Debunking PHP's bad reputation

PHP has the reputation of being the poor cousin of scripting languages, due to outdated language features and plenty of poor quality code written using it. I use PHP as my main programming language and it’s seen waves of change over the last five years; it’s so much more than a language for script kiddies and hobbyist hackers. There are some ‘truths’ about the language that aren’t true these days, so I’d like to bring you a little update.

“It’s not as good as Rails”

“PHP is not bad,” some say, “but it’s not Rails.” Well, no, because one is a language and one is a framework, so the comparison is irrelevant. PHP doesn’t have one ‘Rails’, it has thousands of frameworks, which means you can pick the right tool for the job. If you need a structured, full-stack framework, then try Zend Framework. For a components library, I suggest Zeta Components is worth your attention. And if you just need some lightweight scaffolding then check out CodeIgniter or its newer community fork Kohana.

“It’s an incomplete object model”

In PHP4, this statement was actually true: object support was kind of hacked on to arrays, with rather interesting results. However PHP5 was released in 2004 and PHP4 hasn’t been supported for a few years now, so it’s an urban myth at this point in time. PHP5 has a true object model with the things one would expect to see: access modifiers, interfaces and so on. It only has single inheritance, which can be a surprise for those from disciplines with multiple inheritance; but in general, if you’re a software engineer, you can work with PHP without tearing your hair out.

“There’s a lack of best practice”

This was probably true at one time, and certainly there are a lot of day-job PHP-ers out there just turning out more of the same code. But at the conferences and on the PHP news sites, there’s a lot of content about improving quality of tools and process. Unit testing is commonplace, helped by the awesome xUnit tool, PHPUnit. Source control is a requirement for pretty much all projects, but most will also include deployment processes – contrary to the stereotype, I don’t remember the last time I FTP’d a file for any reason. While Subversion is still prevalent, the open source projects I see in the PHP sphere are increasingly moving over to Git and other DCVS solutions – and where the open source tools go, the rest of the industry is likely to follow.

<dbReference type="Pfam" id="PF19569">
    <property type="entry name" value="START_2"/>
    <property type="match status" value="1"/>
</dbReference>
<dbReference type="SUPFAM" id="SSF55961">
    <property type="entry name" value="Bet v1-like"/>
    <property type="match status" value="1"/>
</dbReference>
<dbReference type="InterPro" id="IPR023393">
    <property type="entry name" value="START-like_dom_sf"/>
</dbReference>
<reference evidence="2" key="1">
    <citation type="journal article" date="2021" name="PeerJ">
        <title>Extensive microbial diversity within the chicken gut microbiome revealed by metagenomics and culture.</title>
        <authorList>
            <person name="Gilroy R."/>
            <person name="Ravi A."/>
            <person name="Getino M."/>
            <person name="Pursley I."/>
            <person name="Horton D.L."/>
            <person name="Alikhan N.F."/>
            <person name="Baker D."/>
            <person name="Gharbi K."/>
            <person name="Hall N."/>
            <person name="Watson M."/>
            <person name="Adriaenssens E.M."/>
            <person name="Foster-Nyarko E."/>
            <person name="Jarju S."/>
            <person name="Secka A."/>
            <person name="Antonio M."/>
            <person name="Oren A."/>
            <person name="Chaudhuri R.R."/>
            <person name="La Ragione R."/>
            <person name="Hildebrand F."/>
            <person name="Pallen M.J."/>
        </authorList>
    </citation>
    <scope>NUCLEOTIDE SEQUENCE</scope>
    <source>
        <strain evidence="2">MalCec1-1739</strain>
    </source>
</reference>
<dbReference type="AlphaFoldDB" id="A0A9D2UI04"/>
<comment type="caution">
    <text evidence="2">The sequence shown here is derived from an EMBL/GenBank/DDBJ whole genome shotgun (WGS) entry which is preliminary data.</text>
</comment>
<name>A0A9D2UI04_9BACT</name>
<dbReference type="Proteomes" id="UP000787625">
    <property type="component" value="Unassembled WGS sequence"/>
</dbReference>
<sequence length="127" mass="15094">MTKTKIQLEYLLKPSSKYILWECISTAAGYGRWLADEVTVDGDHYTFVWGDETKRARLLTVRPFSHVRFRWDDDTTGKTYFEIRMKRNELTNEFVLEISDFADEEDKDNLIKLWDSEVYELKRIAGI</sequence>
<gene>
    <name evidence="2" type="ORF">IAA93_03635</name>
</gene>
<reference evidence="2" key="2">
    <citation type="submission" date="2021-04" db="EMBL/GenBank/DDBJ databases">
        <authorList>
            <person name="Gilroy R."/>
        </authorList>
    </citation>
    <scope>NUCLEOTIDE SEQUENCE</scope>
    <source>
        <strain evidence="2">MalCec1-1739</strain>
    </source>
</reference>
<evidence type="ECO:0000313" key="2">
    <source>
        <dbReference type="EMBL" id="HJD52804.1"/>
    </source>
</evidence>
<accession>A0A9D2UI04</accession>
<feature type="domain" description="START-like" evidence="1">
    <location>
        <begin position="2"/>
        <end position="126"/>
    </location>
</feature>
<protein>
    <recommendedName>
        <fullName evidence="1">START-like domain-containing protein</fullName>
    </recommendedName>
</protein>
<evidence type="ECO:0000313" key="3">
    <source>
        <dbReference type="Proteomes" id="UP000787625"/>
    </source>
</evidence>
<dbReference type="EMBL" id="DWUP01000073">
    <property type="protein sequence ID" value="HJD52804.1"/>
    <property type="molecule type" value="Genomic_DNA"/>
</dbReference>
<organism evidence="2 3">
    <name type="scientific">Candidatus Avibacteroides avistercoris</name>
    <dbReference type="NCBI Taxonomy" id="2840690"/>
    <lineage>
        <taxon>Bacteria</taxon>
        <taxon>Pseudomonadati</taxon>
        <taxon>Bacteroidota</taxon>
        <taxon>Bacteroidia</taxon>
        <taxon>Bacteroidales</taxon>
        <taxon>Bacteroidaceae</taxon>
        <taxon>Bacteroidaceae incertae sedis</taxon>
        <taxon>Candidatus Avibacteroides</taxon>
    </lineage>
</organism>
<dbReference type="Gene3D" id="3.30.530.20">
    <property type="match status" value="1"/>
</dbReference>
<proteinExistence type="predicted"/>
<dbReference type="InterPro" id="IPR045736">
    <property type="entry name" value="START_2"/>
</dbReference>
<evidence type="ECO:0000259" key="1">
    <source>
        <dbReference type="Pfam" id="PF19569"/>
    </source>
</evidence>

Combine all of this with PHing to automate the various steps for deployment and phpUnderControl or Hudson for continuous integration, and PHP projects are looking more and more like a serious software project should.

The package deal

Every community around a technology, whether platform, language, framework or anything else, has its own character and values. I find the PHP community very open source in its attitude. There is no particular leadership, although you have to earn the karma to commit to the language itself. The best textbook for PHP is the manual at, written and maintained by the community itself. Because of its open nature, almost all of the best resources are freely available. There are also some great sites that bring these resources together. If that sounds interesting then check out Planet PHP, a syndication of some of the top PHP blogs, or PHPDeveloper, a site that rounds up the best PHP posts across the net.

The sheer ubiquity of PHP, available often by default or very easily on every platform, means it’s always at hand to solve a problem. There are some fantastic open source products built with PHP that will save you time and headaches, and yes, there are plenty of truly awful ones as well, because this is an open community and anything goes!

The community itself is relaxed and friendly, and at its core, it’s a meritocracy – so join in, you may be surprised at what you find.

This article originally appeared in issue 214 of .net magazine - the world's best-selling magazine for web designers and developers.

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